Daily Independent (Ashland, KY)

Local News

April 18, 2013

Diabetes education course teaching ways to manage the disease through diet

ASHLAND — Diabetes is a common disease in the Tri-State area, but it’s one that can be managed with awareness and a healthy lifestyle.

That is the approach some are taking through a seven-week diabetic cooking and education course at Scope Towers. The class, taught by Lena Reese, an agent with the Boyd County Extension Office, met for the first time Thursday.

“Diabetes is not a death sentence, by any means,” Reese said before handing out registration forms to students.

The students took turns introducing themselves to the rest of the class, adding how long they had been diabetic. Some were diagnosed more than 20 years ago, while others learned about their condition less than six months ago.

For the first hour of the class, Reese taught students how to “take ownership” of their diabetes through nutrition. Tawnia Jones, a diabetic educator at Our Lady of Bellefonte Hospital, spoke during the second hour.

“This program will help you set goals. ... You need to make realistic goals. Measure things in minutes or other ways, if you can. ... Be physically active. Moving is important” Reese said.

The students will learn one diabetic-friendly recipe each session and will be sent home with ingredients to make it. Thursday’s recipe was “Magic Fruit Salad.” If students complete the course they will also receive an 18-piece cookware set.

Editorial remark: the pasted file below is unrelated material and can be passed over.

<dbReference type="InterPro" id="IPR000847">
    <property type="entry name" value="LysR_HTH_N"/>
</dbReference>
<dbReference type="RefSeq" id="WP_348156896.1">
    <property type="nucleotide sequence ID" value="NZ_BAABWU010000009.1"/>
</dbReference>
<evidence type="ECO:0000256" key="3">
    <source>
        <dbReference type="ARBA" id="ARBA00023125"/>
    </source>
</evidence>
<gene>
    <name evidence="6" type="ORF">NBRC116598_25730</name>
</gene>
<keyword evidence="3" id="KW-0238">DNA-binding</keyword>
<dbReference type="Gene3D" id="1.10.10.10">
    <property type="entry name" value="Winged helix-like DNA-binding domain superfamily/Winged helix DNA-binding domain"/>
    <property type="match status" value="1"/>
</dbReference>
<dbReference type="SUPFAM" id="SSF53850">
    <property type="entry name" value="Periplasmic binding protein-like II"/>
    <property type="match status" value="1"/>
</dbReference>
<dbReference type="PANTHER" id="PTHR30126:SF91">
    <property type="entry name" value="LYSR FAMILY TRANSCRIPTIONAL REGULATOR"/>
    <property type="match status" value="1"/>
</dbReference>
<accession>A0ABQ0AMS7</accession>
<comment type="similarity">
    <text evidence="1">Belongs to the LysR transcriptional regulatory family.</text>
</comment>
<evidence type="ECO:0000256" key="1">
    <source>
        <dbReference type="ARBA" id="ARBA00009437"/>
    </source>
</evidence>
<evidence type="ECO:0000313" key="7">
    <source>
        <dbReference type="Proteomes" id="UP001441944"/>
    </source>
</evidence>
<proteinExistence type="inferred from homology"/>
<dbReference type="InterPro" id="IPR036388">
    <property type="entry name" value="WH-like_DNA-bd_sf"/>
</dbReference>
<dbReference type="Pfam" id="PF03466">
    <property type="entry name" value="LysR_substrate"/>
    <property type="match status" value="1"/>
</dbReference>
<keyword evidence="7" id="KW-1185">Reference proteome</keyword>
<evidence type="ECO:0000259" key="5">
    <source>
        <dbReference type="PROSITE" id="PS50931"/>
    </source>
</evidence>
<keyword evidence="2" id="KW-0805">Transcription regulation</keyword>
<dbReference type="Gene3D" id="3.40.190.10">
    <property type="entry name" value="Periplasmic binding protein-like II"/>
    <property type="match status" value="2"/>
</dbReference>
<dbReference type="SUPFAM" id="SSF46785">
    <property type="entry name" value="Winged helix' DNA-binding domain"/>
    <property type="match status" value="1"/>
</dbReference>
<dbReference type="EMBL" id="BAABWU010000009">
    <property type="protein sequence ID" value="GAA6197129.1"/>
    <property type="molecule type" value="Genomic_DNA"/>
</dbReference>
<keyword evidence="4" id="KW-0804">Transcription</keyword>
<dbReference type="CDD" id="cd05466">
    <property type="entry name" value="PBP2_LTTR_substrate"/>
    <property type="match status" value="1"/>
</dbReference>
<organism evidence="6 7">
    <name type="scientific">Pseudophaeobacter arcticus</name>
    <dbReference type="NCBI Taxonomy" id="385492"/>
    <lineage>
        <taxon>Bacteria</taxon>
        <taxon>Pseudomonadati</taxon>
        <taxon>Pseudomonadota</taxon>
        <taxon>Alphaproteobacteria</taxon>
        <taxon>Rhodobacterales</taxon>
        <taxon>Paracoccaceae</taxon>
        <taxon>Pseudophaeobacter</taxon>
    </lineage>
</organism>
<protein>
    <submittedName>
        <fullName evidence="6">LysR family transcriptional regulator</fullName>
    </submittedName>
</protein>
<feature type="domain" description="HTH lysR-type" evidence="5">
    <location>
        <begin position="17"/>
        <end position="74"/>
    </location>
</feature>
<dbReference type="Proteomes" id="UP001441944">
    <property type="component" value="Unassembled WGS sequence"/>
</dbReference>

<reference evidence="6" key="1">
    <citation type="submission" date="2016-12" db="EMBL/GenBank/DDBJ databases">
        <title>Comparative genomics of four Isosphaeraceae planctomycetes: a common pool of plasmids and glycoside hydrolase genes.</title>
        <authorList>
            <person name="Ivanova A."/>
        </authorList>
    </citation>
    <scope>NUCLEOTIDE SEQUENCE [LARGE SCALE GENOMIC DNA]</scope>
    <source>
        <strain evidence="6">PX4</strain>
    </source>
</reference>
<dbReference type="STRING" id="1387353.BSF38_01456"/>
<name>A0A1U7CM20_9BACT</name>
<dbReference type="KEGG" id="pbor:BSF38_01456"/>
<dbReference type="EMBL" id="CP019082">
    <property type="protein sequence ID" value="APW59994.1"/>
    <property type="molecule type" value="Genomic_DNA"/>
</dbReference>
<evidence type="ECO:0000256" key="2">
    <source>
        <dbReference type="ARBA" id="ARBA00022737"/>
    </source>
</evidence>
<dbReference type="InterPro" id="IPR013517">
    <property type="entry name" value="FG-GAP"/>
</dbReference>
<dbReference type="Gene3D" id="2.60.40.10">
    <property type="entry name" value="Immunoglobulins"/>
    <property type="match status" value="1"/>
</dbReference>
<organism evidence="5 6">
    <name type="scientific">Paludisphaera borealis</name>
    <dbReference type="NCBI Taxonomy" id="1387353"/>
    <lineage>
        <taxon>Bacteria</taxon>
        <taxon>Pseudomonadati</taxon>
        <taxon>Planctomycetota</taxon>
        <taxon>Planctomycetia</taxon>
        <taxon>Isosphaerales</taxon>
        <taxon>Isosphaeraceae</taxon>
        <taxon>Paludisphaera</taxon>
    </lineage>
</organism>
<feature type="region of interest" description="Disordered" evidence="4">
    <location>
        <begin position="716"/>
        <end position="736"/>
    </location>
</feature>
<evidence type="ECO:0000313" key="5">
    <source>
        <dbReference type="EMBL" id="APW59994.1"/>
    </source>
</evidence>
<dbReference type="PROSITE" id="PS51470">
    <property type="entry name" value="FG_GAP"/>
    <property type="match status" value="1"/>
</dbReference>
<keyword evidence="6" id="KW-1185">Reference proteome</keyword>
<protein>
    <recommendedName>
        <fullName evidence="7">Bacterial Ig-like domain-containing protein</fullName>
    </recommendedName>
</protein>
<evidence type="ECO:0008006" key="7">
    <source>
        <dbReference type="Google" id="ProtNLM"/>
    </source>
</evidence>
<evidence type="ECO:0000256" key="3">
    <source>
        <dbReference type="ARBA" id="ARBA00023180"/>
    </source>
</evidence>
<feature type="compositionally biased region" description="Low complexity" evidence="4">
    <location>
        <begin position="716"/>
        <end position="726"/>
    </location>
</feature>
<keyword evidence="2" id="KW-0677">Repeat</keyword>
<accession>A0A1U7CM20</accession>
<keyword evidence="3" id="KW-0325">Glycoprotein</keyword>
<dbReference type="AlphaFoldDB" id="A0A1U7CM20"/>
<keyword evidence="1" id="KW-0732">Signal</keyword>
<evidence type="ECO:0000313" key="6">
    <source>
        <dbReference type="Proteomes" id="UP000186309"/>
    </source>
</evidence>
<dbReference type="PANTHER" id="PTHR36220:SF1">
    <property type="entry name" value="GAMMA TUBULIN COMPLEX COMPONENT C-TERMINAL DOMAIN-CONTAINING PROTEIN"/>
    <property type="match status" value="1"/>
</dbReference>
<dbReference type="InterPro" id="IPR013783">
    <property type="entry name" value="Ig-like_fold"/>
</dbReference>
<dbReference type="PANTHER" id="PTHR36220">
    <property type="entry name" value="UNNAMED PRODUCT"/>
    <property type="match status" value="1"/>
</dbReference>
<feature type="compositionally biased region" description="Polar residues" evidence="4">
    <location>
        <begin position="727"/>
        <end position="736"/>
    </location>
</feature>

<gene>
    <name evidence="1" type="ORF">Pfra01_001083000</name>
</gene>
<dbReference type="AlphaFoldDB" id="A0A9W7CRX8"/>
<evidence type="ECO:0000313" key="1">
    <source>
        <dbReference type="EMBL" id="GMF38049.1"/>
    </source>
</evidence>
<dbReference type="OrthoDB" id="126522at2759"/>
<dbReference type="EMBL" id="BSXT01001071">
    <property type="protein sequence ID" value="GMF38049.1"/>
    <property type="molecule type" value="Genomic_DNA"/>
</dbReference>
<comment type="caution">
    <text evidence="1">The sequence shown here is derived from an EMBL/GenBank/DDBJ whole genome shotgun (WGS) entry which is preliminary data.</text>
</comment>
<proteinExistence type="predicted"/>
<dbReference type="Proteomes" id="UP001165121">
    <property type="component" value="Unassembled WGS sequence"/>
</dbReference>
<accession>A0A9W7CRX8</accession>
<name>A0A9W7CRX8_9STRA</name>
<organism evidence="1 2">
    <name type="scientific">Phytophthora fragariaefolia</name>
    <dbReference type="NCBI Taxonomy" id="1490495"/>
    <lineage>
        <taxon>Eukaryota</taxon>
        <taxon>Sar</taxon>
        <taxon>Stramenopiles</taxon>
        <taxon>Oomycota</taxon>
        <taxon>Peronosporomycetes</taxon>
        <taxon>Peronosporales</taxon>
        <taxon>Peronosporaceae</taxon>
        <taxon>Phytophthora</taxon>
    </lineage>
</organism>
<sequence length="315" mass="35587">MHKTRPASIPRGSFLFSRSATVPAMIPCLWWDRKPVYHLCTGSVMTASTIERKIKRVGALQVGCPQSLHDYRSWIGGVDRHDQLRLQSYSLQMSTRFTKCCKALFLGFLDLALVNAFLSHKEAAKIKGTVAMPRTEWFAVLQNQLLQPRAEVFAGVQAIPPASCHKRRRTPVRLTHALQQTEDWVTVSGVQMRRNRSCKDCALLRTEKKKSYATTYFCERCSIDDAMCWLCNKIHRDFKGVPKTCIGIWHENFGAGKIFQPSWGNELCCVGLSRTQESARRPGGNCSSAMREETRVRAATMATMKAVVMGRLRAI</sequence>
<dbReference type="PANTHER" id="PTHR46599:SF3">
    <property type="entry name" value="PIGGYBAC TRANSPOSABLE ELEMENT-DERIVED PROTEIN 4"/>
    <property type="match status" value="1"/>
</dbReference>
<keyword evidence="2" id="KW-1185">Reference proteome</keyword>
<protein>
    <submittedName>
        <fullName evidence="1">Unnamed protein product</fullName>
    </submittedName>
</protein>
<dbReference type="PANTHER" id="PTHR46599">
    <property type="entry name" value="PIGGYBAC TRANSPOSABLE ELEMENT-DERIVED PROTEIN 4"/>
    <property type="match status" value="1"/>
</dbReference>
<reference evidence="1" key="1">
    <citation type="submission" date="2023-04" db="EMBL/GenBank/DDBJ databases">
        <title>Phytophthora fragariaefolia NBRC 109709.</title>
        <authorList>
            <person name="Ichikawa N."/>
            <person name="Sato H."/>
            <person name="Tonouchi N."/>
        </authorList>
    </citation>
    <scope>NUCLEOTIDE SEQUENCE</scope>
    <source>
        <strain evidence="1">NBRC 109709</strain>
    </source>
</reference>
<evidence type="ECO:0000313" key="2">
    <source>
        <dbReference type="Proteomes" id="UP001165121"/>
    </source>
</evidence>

This is a companion course to three-week diabetes education courses hosted by Northeast Kentucky Care Center, a free clinic for uninsured and low-income residents in Boyd and Greenup counties, explained Vicki Aleshire, vista for the care center.

“We started out offering this to our patients and then opened it up to residents of Scope Towers. They really enjoy this. We hope they’ll act as a support group for each other,” said Mary Crowley, the clinic administrator.

She said a class like this is important because of how common the disease is in the Tri-State.

“Diabetes is so prevalent in this area. It doesn’t go away, and there are a lot of misconceptions. ... We want to help people be as healthy as they can.

The ongoing course is full, Aleshire said, but those interested in a future session can call her at (606) 920-9733 to be placed on a waiting list.

SHANNON MILLER can be reached at smiller@dailyindependent.com or (606) 326-2642.

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